Between 2009 and 2011, the state of Iowa issued five solicitations for radio bid prices that each favored Motorola, one requiring that two knobs on the radios be exactly 19 millimeters apart a parameter fitting only a Motorola radio, The Des Moines Register first reported.

While our public safety people do an extraordinary job in protecting the public, I am not impressed with the choices theyve made relative to technology, said Democratic Rep. Anna Eshoo of California, who represents part of Silicon Valley and has for years monitored Motorolas dominance with chagrin.

She called radio prices of $5,000 and above ludicrous.

Industry dominator

Illinois-based Motorola Solutions, as its public safety arm has been called since Motorola Inc. split in two in 2011, declined to make its chief executive, Gregory Brown, available for an interview. Nor would the company respond to detailed questions submitted by McClatchy.

Instead, Motorola issued a statement saying that it has developed state-of-the-art technology to support the challenging and demanding missions of public safety for more than 80 years.

Customers choose Motorola because we have remained committed to serving these dedicated professionals by closely listening to them and responding with innovative solutions that meet their needs, it said.

Yet McClatchys investigation found that:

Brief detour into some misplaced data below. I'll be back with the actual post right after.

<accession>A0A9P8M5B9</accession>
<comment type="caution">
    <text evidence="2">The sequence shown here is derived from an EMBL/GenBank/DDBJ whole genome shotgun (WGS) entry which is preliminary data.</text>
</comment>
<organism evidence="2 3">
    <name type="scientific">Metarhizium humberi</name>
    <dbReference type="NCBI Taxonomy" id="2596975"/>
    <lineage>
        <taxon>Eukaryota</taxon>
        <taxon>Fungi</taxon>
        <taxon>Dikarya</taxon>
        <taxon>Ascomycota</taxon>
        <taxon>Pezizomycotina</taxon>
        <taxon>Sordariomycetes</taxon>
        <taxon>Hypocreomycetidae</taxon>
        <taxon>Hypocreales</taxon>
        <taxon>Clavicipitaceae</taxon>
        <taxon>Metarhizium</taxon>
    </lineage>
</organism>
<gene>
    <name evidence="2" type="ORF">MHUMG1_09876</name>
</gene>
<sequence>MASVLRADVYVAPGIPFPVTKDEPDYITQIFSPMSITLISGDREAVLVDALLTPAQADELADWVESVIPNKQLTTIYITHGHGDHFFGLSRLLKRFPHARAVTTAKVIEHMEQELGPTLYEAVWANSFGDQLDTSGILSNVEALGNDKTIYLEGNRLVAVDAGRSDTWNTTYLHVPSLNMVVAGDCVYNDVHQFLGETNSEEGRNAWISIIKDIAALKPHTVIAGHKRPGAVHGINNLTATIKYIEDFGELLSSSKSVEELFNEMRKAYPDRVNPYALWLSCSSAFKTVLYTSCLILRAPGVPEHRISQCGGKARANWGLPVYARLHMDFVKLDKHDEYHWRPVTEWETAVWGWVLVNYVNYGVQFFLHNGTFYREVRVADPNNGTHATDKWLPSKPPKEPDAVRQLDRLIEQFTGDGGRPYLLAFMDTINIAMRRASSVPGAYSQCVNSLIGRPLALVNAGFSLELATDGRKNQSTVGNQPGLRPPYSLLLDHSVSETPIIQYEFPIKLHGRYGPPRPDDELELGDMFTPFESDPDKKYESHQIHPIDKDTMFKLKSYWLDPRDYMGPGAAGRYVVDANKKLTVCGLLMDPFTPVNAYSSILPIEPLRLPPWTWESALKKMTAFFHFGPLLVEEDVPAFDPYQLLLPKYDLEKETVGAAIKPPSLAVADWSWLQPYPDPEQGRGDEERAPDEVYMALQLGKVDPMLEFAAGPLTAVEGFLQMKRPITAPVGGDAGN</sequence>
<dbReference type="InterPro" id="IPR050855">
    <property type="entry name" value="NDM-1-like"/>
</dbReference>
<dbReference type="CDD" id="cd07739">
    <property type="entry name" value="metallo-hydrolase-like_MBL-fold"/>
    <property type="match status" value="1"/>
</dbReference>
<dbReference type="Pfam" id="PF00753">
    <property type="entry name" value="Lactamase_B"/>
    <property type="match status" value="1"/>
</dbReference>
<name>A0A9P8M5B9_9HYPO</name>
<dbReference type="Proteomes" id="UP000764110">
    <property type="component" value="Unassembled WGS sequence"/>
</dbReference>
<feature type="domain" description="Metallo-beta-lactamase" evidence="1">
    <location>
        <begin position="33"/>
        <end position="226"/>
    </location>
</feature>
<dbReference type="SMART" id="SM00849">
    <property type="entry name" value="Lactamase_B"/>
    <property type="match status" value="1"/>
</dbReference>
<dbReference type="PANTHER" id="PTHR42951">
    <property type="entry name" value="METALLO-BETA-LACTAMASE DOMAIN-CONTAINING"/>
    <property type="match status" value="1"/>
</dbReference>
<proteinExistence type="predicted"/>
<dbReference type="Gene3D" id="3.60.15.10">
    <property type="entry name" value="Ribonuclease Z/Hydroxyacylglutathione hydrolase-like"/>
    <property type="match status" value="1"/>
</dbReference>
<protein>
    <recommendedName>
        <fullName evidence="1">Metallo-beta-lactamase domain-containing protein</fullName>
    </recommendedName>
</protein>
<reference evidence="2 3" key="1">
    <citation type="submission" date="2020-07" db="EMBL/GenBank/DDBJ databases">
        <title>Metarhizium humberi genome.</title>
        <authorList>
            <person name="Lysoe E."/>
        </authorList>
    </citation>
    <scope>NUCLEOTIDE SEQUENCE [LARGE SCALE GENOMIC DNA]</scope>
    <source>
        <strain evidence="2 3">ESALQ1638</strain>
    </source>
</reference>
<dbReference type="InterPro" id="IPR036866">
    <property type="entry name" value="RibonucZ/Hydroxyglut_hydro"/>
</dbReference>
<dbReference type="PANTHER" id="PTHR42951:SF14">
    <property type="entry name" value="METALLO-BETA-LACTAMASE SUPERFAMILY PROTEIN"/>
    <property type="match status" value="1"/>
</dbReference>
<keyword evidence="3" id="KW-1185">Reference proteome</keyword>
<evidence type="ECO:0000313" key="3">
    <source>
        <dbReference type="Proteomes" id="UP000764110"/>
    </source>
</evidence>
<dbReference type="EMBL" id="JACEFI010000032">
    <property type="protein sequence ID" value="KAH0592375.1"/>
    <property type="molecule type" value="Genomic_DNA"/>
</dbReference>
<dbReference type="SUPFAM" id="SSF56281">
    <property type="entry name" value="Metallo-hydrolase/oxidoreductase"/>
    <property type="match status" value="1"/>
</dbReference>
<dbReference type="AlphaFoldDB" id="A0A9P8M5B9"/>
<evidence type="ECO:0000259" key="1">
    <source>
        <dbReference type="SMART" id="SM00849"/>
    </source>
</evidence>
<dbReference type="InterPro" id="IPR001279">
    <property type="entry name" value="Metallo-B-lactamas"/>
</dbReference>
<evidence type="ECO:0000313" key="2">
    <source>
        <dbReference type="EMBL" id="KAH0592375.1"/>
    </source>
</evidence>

Even after uniform design standards for two-way radios took hold in 2005, Motorola found ways to elbow rivals out of some markets by peddling proprietary extras that dont interact with non-Motorola radios, such as special encryption software sold for a few dollars per radio in states including Kansas and Missouri.

Many cities and counties have awarded Motorola sole source contracts by using cooperative contracts that piggyback on deals that Motorola won competitively elsewhere. In 2011, financially distressed Fort Worth, Texas, and Washington, D.C., each handed Motorola a $50 million deal by adopting pricing from a Houston-Galveston area regional contract.

Auditors who track grants from the Department of Homeland Security and other agencies have given little scrutiny to state and local officials who tilt procurements toward Motorola, including those who ignore requirements that its radios fully interact with other brands.

Motorolas rugged two-way radios, able to survive a dropped bowling ball or submersion in a tank of water, have for decades set the standard for performance in the emergency communications market.

Youll never get fired for buying Motorola, goes the saying.

The company usually has held a technological edge over competitors, even if its digital radios were plagued by some of the same failures as its rivals in recent years. Those glitches have been blamed for contributing to the deaths of at least five firefighters nationwide.

In addition, the companys longstanding marketing of proprietary features in its systems has clashed head-on with the national goal of interoperability. Fire commanders in some cities, for instance, carried multiple radios to multi-alarm blazes to ensure they could talk with every unit dispatched to the scene.

John Powell, a former chairman of a National Public Safety Telecommunications Council panel on the subject, said that even today weve got these systems going in with federal grant dollars that are really being a detriment to interoperability.

Powell criticized federal agencies for failing to put enough teeth in those grant guidance documents to ensure against proprietary features, such as Motorolas encryption.